Children's and Young Adult Books

Maya Linden reviews 'The Whole of My World'

Maya Linden
28 August 2013

It’s the early 1980s in Melbourne. Shelley, aged fourteen, is obsessed with football. Discussions of the game are the one point of mutual interest that allows communication between Shelley and her father in the aftermath of the death of her mother.

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Laura Elvery reviews three new YA fiction titles

Laura Elvery
28 August 2013

 The relationships between daughters and their mothers provide fascinating, fertile ground for exploration. Mothers in books are sitting ducks, really, and these three new Young Adult books take aim. One mother is a cavalier, emotionally blackmailing bank robber; another is adored, but nosy and old-fashioned; while the third, obsessed with or ... More

Grace Nye reviews 'Song for a Scarlet Runner'

Grace Nye
28 August 2013

After several picture books and novels for early readers, Tasmanian author Julie Hunt moves into fiction for older readers with this lyrical fantasy adventure. Set in an imaginary world, but drawing on Gaelic and Anglo-Saxon folk-tale motifs, Song for a Scarlet Runner is a charming introduction to fantasy for young readers.

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Grace Nye reviews 'Fairytales for Wilde Girls'

Grace Nye
27 June 2013

With this decadent Young Adult novel, described as a ‘bubble-gum-gothic fairytale’, Allyse Near pulls off a surprising magic trick, combining the darker moments of the Brothers Grimm with the modern daydream-realism of Francesca Lia Block.

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Stephanie Owen Reeder reviews new picture books addressing war

Stephanie Owen Reeder
27 June 2013

Depicting war in a picture book requires a deft hand. Historical imperatives need to be considered, while also avoiding glorifying war for a young and impressionable audience. Ideally, such books should promote informed discussion rather than mindless militarism.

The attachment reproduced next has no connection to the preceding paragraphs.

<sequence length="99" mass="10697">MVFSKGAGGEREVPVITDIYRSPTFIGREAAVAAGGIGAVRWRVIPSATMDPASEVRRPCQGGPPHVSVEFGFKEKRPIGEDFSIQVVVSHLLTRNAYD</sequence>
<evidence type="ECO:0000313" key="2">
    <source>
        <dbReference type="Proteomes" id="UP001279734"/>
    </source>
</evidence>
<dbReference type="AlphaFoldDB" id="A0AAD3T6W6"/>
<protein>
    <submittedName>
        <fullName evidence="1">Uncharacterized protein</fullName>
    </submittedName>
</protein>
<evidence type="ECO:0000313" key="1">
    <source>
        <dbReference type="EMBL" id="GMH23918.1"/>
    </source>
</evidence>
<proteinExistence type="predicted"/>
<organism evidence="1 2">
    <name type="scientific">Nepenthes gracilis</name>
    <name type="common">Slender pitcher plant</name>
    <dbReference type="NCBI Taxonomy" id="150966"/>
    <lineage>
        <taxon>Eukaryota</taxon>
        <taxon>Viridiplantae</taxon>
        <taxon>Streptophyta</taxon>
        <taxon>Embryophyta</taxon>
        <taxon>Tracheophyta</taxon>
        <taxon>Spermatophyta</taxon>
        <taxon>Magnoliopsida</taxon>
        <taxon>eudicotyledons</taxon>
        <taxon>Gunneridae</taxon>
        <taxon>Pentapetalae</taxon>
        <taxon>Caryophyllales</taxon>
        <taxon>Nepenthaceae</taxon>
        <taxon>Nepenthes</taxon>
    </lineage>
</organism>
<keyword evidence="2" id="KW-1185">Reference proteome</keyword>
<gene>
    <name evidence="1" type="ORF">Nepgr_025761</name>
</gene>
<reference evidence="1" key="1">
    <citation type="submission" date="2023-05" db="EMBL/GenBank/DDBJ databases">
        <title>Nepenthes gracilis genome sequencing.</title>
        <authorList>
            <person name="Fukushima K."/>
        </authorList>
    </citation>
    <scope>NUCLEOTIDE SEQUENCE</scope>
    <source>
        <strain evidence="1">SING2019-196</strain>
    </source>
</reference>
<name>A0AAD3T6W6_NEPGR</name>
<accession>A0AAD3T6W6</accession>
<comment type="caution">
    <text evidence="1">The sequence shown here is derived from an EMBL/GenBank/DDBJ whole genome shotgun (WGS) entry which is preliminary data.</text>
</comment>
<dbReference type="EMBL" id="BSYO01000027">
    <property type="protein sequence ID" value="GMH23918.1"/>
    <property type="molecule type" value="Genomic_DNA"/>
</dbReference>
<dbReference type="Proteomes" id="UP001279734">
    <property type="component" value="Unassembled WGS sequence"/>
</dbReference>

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Benjamin Chandler on 'A Very Unusual Pursuit: City of Orphans'

Benjamin Chandler
27 May 2013

The Victorian era has gripped the collective imagination of speculative fiction writers in much the same way the medieval period influenced our forebears. The nineteenth century gave us the Penny Dreadful, Dracula, and Frankenstein, and the melding in fiction of fantasy and reality, superstition and science. A spike in child labour was followed by its ... More

Joy Lawn reviews a number of children's fiction titles

Joy Lawn
29 April 2013

Animals and friends are a perennial subject in children’s literature, and the junior novels and series books reviewed here highlight those interests. Most of these titles, however, are also notable because they are told with humour, even whilst exposing the anxieties of children.

Fog a Dox (Magabala Books, $19.95 pb, 111 pp, 97819 ... More

Margaret Robson Kett reviews eight new picture books

Margaret Robson Kett
26 March 2013

A pile of picture books to savour – what better start to the year? Experienced authors and artists are met again, and new favourites are found, in these eight books.

Margaret Wild and Freya Blackwood, wonderful book makers in their own right, make a special team in The Treasure Box (Viking, $24.99 hb, 32 pp, 9780670073658). A boy and his fathe ... More

Maya Linden reviews 'Alex as Well'

Maya Linden
08 March 2013

Alyssa Brugman’s Alex as Well makes us question why we read. Is it something we do to escape reality, or are we drawn to other realms that may contain deeply unsettling experiences very different from our own?

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Clare Kennedy reviews 'Ship Kings: The Voyage of the Unquiet Ice'

Clare Kennedy
07 March 2013

The second in the Ship Kings series has a cinematic feel and shares the first-rate quality of the first book. Set in a fantasy world where island folk live in unsettled peace under the ruling mariner class, it continues the tale of Dow Amber as he sets off on a sailing adventure aboard the battleship Chloe. He and the unusual scapegoat girl Ignella are the onl ... More

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